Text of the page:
We are often confronted with subordinate lienholders when handling a Foreclosure surplus case. Many of these subordinate lienholders will try to get as much of your surplus as they possibly can. This can include their attorney’s fees. However, if this subordinate lienholder has not followed proper procedure, they may not be intitled to those attorney’s fees.
First, what is a Subordinate Lienholder? According to Florida Statute 45.032(1)(b), “A subordinate lienholder includes, but is not limited to, a subordinate mortgage, judgment, tax warrant, assessment lien, or construction lien.” This could be a second mortgage or a company that did work on your property that wasn’t paid timely, or your homeowner’s association if you didn’t pay your dues.
In order for them to make a claim on your Surplus Funds from a foreclosure sale, they must have timely filed a claim on the funds. This does not necessarily mean they will be able to get their attorney’s fees when they ask for their part of the surplus funds. There is an old case from 1991 that still holds true and is cited in the Florida Rules of Civil Procedure, Rule 1.525 when dealing with attorney’s fees. The rule itself states that “Any party seeking a judgment taxing costs, attorney’s fees, or both shall serve a motion no later than 30 days after filing of the judgment”. Meaning that the party must file a motion for the attorney’s fees within that 30-day timeline. The rule further states that it “in no way affects or overrules the pleading requirements outlined by this Court in Stockman v. Downs, 5573 So. 2d 835 (Fla. 1991).” The requirements set forth in Stockman state that if the attorney’s fees are not specifically plead, then the party requesting will not get them unless the claim was based on statute.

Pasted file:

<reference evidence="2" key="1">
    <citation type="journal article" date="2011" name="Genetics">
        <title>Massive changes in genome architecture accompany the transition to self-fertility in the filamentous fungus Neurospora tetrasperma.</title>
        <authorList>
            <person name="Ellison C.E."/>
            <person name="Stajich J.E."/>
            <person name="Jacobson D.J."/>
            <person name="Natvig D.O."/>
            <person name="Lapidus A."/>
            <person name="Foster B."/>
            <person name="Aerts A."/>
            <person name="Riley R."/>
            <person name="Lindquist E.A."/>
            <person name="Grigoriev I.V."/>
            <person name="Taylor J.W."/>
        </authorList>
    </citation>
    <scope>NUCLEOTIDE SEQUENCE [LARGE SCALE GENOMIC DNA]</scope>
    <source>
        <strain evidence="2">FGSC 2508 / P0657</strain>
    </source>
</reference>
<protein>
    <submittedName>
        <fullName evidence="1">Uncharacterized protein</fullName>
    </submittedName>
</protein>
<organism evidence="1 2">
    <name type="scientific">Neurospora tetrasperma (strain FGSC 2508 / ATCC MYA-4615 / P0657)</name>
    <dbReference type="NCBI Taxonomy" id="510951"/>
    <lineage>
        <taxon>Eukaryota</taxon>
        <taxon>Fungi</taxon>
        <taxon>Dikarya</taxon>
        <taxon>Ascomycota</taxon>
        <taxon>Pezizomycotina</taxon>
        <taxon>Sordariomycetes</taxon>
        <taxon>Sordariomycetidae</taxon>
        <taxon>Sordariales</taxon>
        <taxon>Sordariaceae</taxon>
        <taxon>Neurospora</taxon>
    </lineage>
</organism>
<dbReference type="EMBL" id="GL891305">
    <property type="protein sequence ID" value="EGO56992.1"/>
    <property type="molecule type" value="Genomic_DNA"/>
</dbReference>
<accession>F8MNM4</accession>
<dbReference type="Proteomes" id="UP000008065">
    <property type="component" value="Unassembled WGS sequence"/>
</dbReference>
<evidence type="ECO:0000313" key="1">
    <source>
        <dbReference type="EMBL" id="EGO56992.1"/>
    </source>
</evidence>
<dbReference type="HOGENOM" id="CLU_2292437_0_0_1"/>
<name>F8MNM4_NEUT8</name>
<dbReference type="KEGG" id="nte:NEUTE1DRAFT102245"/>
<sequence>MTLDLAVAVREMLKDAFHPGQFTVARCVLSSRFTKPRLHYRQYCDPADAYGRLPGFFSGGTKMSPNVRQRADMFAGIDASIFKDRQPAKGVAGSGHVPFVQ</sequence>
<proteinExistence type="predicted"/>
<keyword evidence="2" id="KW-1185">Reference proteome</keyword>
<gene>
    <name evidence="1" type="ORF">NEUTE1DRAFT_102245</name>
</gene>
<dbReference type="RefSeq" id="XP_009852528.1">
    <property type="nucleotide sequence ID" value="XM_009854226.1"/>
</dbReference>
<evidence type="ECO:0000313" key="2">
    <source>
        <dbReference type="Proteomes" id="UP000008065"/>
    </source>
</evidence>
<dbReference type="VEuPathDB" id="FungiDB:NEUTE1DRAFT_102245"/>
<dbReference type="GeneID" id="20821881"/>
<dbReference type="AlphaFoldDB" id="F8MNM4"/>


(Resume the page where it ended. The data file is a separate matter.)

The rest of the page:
We recently had a Foreclosure Surplus case where the subordinate lienholder did not respond to the original complaint even though they were a named defendant in the foreclosure case and was subsequently defaulted. This did not mean they couldn’t timely file for their part of the surplus funds, which they did. It only meant that they could now not ask for attorney’s fees in requesting said surplus funds. You see, they did not respond to the original case in any way. This means they did not request attorney’s fees in a timely manner because they had been silent and even defaulted on during the foreclosure proceedings.
Granted, the attorney’s fees in this case were not very large. However, by me knowing the rule, I was able to save my client even more of her money that was due to her based on the Foreclosure surplus case. Therefore, it is important to hire a qualified Foreclosure Surplus attorney and not hire some third-party company who may not know the proper rules or case law, or even try to claim the funds yourself. With a qualified Foreclosure Surplus attorney in your corner, I will fight for every penny of your surplus funds.
If you If you think you may be entitled to foreclosure surplus funds in Florida, please call my firm and I will personally give you a free consultation. I handle foreclosure surplus cases in every county in Florida. And I don’t get paid unless you do.